Monk

Cappelletti is probably the most popular system used over 1NT openers. It is severely flawed. We introduce MONK, a superior bridge convention we think. The one major drawback to MONK is you cannot make a penalty double, but it happens rarely that you want to make that bid, and the opponents cannot scramble to some relatively safe retreat. There is more utility in assigning another meaning to 'double'.

Major Oriented Notrump Killer

Having played a weak notrump for several decades, I have encountered more disruptions to my notrump sequences than most players. Cappelletti, which is the current system of choice for most players, is easily countered and is ineffectual for a number of reasons.

  • The 2 bid showing a one-suited hand is a major flaw. It has no preemptive value and is easily countered (perhaps double for Stayman, with transfers on). When responder bids something, advancer who might otherwise be happy to compete, doesnít know overcallerís suit and cannot show support that he might have.
  • Double for penalties, even against a weak notrump, seldom gains a large penalty and a better use can be found for the bid (good run-out systems usually mitigate potential disasters).
  • The 2 bid showing both majors cannot consistently find the optimum fit for 5-4 holdings, when partner has no preference.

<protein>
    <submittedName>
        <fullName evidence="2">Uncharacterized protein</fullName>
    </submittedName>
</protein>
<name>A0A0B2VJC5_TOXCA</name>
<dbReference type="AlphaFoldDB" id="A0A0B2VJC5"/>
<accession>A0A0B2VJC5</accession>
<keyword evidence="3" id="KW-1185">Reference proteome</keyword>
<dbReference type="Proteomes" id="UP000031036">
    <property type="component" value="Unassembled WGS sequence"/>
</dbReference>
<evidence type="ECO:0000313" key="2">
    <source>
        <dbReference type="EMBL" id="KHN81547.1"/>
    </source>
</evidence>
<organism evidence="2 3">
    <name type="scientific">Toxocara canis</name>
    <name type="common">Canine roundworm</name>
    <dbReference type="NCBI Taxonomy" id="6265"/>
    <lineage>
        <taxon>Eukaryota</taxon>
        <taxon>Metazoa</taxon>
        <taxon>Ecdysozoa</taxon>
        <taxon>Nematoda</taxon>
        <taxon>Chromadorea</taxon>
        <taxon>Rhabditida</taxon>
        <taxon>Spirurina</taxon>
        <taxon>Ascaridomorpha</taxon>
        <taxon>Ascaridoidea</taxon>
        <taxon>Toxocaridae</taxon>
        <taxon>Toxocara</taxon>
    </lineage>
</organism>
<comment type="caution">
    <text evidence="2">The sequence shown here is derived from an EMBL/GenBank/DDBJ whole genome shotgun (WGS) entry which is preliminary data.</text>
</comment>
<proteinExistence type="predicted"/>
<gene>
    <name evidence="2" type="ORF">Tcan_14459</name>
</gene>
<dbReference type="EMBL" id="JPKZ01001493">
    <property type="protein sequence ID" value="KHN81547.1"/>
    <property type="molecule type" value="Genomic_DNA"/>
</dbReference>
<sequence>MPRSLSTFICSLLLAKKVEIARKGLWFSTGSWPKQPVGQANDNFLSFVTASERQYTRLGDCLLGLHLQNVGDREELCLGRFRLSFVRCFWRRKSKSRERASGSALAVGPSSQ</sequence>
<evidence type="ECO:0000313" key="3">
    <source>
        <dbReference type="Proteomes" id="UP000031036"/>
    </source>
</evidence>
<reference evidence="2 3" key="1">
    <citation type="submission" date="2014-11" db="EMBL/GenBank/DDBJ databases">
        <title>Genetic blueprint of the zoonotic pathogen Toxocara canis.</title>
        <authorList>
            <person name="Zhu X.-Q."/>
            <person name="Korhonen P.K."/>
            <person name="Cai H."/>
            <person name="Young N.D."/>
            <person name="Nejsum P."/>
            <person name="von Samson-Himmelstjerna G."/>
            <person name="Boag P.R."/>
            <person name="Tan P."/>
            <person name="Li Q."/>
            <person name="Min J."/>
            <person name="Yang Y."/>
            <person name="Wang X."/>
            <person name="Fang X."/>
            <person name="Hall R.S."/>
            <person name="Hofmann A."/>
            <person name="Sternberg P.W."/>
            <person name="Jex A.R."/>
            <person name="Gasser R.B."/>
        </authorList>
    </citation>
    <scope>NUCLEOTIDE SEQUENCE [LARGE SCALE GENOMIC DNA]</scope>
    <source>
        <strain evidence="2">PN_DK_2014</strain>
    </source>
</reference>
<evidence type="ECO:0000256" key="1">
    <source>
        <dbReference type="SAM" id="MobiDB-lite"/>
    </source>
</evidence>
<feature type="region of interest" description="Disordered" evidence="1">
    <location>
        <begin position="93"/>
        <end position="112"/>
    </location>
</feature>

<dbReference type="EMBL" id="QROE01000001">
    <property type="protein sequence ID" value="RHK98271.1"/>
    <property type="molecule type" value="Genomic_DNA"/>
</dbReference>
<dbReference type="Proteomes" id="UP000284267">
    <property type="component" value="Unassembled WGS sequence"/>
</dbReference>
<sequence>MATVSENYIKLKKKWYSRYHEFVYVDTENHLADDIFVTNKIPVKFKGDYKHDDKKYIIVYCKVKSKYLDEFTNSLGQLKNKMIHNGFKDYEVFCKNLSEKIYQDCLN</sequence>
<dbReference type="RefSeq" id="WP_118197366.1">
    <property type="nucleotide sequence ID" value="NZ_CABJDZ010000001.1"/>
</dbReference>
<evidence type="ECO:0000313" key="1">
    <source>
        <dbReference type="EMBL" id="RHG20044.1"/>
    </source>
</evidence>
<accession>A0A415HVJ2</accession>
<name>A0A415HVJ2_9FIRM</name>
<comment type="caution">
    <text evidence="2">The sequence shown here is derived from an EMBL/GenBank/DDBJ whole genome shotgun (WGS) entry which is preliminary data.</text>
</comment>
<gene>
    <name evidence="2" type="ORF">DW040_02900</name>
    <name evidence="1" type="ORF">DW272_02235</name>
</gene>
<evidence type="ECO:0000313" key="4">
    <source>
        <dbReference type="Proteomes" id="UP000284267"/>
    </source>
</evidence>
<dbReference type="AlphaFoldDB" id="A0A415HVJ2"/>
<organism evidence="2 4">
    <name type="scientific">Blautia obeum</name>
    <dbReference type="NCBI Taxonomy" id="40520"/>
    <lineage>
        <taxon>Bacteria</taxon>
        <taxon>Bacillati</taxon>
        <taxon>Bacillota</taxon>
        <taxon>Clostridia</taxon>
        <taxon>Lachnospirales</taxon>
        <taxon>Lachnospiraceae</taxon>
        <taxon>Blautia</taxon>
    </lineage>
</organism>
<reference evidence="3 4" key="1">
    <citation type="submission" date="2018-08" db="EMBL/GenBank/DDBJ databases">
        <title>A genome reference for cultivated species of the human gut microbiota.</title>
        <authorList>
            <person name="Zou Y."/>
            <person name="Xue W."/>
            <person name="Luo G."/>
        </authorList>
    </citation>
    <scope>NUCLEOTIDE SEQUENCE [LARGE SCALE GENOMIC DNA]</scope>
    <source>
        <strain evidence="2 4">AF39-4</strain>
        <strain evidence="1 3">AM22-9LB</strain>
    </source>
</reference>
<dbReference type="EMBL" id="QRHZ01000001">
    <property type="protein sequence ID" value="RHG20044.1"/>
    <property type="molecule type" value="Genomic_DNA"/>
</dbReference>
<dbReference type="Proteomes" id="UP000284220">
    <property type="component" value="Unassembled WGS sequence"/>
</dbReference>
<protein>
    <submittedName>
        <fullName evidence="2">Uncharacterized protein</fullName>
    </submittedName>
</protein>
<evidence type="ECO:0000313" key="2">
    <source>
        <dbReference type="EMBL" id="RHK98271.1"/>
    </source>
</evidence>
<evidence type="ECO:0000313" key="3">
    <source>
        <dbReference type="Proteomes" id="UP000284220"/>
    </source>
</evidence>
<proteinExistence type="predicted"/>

• The 2 and 2 bids do not distinguish between 5-card and 6-card holdings, important for competitive Law decisions.
  • Overcaller cannot show clubs at the two-level.

MONK addresses these issues successfully. MONK focuses on the majors, which are the strongest weapons for the intervening side.  MONK permits you to (1) distinguish between two suited majors ... even 5-4 holdings, (2) balanced 5332 majors, 3) majors with 6+ length, and (4) majors with a side minor. The MONK double also puts interesting pressure on a weak responder.  

  • 2 shows both majors, 5=4 or 5=5 or better. 2 is far preferable to 2 for this purpose, since partner can bid 2 (or double a 2 by opener's partner) to show no preference, equal major suit lengths. If he has a preference he bids it. This ensures the partnership will find the best fit when overcaller is 5=4 (when partner is 3=3 he bids 2).   
  • 2 shows a 5-card major with a side 4+ minor. Responses are somewhat similar to Multi 2 responses. The partnership uses pass or correct principles, and will usually respond 2 which is pass or correct to 2. 2 is pass or correct (and shows heart interest). 2NT asks for minor-suit, 3 is preemptive in BOTH majors. Other bids are natural.
  • 2 and 2 are natural, and show 6+ cards.

That leaves hands with long minors, very strong hands, and 5332 major-suit hands. MONK uses Double to show one of those hands. Partner will usually bid 2 pass or correct, and overcaller will normally pass with clubs, bid 2 with diamonds, or bid 2/ with 5332 pattern. With a suitably strong hand, partner can convert the double to penalties. If overcaller has a very strong hand, he shows it by bidding 2NT or his suit at the 3-level. If responder bids before advancer, then any subsequent double by overcaller shows the strong hand.

The ambiguous nature of the MONK double, complicates life for a weak responder, since he cannot know with certainty when his LHO might convert to penalties. If he is very weak, he just wants out of the auction. Suppose he holds xx/QTxx/xx/JTxxx. Ideally his RHO has diamonds, and LHO is too weak to pass the double, and he wonít have to trot out the run-out routines.  But he cannot know for sure, and will often judge wrongly.